Many years ago I did a few blog posts as the farm was starting up. I enjoyed sitting down and writing... I found it comforting. I found it to be a great release of energy to share some thoughts. What I wasn't able to find was the time ... the time to find a moment, on a regular basis to share some words and blog.
I still don't have time. Yet this past week has shown us how quickly things can change. Reflecting on the last handful of years I've been busy teaching at SUNY Cobleskill, a position that I like to say has "snowballed", yet together my family has grown this small farm in many ways. We've grown in animals and in acreage. We've grown our customer base, here at the farm, at farmer's markets and now we offer online shopping and shipping. The juggling act has been crazy with responsibilities....and then toss in the schedules of two growing boys....and I feel the constant excuse "there just isn't time."
Well last week that came to screeching halt. A virus that we don't quite understand has made us stop and re-think things...a lot of things. I now find myself not just teaching college students, but now trying to figure out how to teach my beloved hands-on-classes in an online format. I now find my two boys without a schedule and me pushing them to make sure they are finishing their online assignments, make sure Jacob is practicing his percussion instruments or just making sure they are simply reading. And the eating!! Ohh man do they eat!! Making full meals, so that we have leftovers each night and have been consistently going through one gallon of whole milk each day!! This eating also means dishes....but I'm not going to go down that negative road!
Yet in all this crazy-ness we find ourselves currently in, one thing that will never change is farming. All farmers, big or small, still have all the same daily chores to do. We still feed animals and milk cows every day, at least twice a day, virus or not. Your food will still make it to the shelves. Not one farmer will ever say "I'm bored."
As for us, are lambing now. Funny thing is I decided to lamb earlier this year due the insane schedule April brings me. Well here we are, almost done lambing, that wasn't too stressful after all - I had time, my boys were around - thanks to a virus. We are expecting our first round of meat chicks next week. The grass will green and grazing will be begin. Farming is consistent just like the seasons.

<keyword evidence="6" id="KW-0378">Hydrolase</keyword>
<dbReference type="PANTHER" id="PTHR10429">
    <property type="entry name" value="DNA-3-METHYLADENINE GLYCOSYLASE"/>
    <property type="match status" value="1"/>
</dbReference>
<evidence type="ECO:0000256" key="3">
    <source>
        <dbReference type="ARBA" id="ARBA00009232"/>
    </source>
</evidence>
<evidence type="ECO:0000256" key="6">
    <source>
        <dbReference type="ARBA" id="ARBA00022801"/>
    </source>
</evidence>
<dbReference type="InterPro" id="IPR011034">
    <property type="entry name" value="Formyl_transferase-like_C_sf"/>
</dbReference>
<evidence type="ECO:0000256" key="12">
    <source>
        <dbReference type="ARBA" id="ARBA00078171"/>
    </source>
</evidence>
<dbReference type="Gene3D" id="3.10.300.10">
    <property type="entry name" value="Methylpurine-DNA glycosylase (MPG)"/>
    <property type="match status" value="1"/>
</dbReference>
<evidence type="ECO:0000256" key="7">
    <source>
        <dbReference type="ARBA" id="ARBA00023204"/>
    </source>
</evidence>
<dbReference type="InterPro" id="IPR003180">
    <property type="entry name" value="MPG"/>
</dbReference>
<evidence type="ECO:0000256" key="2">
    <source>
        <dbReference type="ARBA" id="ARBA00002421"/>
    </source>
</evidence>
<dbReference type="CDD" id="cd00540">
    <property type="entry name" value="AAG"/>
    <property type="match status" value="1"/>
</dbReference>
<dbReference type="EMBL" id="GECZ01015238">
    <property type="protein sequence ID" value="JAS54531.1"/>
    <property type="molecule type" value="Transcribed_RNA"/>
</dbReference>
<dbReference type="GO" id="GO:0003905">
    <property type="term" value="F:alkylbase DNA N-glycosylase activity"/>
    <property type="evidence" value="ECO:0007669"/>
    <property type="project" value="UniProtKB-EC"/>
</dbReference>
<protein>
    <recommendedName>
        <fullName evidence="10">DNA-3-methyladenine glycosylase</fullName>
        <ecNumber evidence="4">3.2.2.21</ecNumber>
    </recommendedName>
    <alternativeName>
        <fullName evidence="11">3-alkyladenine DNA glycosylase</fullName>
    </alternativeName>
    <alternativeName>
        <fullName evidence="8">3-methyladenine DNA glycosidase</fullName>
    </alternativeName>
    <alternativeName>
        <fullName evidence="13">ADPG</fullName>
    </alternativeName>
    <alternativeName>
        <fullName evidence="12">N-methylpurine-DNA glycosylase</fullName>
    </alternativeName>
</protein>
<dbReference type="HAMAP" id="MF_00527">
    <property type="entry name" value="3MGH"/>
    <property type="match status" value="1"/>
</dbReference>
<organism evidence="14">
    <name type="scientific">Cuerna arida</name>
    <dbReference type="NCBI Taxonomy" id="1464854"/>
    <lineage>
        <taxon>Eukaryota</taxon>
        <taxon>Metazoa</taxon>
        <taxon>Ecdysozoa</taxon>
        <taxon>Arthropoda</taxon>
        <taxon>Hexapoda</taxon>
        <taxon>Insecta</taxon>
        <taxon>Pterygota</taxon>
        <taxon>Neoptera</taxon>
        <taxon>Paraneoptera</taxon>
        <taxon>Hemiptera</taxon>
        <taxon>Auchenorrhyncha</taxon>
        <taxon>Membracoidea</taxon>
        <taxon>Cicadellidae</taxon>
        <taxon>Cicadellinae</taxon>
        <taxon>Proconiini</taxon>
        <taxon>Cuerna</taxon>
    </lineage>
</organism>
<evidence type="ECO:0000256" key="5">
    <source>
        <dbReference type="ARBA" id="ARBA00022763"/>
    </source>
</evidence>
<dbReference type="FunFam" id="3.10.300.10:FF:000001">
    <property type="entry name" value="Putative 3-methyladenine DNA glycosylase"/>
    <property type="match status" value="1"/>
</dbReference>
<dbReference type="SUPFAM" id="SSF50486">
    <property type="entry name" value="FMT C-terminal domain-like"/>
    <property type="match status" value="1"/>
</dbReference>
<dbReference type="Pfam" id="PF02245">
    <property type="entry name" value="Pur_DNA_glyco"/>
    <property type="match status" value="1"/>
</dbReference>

We are thankful to be able to supply our customers with quality meat and eggs at this time. We found ourselves flooded with people, looking for "real" food. Looking to connect with their farmers. We are grateful that our markets have stayed opened, we have hosted customers on our farm for pick up and we are shipping more than ever via our online store.
As we prepare for our busy season we still encourage you to fill out our traditional pre-order form. The one similar to what we have done for nine years! This form gives you the best prices and allows us to plan. We hope to see you at our regular markets. If you are at a distance we offer great shipping options. We also hope you will share our farm with others.
In the meanwhile, stay healthy and enjoy this unexpected quietness and peace, that has forced us all to take a step back and remember what is truly important.
Carrie grew up on a small dairy farm in downstate New York. After attending Morrisville State College and Cornell University, she continued her passion for agriculture in careers as a herd manager on a large dairy and working for Cornell Cooperative Extension. A handful of years living in North Carolina and working for NC State exposed Carrie to southern agriculture and beach life! A leap of faith has brought the family back to rural upstate New York, where Carrie now "practices what she preached" in small, sustainable agriculture production, along with now raising two small boys in a farm family tradition.